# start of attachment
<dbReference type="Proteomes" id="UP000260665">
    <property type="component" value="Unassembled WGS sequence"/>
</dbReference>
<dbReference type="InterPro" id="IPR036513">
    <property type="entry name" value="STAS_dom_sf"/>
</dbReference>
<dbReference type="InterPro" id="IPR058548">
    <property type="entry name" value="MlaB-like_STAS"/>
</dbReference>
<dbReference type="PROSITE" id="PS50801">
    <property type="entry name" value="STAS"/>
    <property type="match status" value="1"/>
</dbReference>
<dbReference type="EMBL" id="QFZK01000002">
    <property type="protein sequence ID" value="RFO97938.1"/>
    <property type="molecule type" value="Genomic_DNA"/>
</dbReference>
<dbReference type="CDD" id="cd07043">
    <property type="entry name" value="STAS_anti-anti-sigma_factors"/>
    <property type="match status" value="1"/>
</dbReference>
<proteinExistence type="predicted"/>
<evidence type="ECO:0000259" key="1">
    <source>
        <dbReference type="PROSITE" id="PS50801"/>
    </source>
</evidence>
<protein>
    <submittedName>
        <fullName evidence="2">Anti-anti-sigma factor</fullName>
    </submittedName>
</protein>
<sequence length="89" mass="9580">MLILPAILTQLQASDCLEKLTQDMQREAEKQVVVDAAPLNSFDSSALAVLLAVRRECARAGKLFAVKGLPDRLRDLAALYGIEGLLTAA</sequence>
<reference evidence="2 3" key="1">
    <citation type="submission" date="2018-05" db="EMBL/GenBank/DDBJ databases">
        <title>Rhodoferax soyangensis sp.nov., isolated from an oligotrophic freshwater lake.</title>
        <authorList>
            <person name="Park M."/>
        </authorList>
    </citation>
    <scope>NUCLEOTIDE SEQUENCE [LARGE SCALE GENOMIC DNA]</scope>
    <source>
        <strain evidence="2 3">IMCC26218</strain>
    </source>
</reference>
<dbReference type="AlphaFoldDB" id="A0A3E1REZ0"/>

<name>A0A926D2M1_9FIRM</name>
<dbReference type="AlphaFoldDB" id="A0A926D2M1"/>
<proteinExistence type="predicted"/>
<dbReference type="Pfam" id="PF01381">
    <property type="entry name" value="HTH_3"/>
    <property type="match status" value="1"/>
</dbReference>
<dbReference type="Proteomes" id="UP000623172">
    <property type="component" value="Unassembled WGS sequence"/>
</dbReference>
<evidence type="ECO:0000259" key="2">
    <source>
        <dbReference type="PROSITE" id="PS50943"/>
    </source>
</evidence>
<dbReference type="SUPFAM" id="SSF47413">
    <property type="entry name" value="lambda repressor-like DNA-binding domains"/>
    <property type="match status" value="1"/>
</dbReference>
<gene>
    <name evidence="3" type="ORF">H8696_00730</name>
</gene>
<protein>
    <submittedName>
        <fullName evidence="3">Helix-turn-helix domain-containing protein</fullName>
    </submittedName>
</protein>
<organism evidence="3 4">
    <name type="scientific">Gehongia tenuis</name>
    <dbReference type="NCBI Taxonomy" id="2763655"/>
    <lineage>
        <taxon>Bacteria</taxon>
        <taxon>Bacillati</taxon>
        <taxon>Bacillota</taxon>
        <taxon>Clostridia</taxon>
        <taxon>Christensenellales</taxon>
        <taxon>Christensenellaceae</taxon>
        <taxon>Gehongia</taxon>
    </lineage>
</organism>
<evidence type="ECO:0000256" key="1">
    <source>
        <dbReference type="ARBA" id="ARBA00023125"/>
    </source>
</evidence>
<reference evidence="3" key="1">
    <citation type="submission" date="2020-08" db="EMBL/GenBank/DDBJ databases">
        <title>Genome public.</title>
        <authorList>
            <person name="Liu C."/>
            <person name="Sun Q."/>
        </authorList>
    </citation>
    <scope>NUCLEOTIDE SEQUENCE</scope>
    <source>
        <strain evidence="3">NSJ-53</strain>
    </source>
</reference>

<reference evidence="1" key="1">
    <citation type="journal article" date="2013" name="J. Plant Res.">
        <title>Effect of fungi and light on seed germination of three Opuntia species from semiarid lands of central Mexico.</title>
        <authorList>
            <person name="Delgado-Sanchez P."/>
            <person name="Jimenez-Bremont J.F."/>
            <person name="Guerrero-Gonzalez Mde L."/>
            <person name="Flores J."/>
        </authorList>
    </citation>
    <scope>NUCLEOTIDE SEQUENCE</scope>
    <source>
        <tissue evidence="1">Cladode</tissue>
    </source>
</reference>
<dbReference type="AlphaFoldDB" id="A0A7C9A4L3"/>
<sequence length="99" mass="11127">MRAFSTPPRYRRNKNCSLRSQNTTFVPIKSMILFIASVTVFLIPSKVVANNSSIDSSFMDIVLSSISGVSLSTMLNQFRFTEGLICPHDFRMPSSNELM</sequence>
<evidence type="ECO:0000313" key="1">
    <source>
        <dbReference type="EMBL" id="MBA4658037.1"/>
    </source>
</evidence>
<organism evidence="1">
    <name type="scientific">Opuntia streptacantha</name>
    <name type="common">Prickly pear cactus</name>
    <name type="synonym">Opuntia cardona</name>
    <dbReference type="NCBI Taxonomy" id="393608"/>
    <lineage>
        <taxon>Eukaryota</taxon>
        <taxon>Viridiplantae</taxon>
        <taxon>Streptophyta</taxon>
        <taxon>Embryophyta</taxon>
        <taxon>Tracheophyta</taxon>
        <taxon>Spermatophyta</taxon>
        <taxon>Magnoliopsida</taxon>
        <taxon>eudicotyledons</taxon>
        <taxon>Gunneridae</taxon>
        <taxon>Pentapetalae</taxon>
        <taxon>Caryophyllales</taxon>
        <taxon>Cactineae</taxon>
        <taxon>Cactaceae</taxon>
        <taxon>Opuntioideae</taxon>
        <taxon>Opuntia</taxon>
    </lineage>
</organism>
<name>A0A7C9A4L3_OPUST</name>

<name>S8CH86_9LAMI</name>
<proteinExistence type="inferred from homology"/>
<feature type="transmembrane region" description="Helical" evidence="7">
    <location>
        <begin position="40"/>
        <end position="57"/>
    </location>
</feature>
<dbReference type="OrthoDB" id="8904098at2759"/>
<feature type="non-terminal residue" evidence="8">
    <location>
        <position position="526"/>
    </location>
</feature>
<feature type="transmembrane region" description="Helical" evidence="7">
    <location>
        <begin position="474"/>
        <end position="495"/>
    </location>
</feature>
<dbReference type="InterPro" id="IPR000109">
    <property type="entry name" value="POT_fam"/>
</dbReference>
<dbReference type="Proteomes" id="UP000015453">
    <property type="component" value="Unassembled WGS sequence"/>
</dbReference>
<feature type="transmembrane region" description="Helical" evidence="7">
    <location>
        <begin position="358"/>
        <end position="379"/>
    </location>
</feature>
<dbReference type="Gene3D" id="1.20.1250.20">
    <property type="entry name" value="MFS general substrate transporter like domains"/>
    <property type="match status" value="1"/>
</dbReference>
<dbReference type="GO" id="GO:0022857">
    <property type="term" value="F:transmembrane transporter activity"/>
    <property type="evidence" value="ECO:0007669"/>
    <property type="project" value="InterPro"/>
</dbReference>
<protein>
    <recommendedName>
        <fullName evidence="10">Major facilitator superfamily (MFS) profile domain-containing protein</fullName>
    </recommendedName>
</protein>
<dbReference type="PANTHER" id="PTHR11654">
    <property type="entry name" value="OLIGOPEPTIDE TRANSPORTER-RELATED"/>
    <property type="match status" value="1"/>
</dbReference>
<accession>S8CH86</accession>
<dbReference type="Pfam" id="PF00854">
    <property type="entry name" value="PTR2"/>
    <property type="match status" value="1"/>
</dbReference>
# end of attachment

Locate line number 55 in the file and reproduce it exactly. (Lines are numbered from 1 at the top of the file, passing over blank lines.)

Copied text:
    <property type="component" value="Unassembled WGS sequence"/>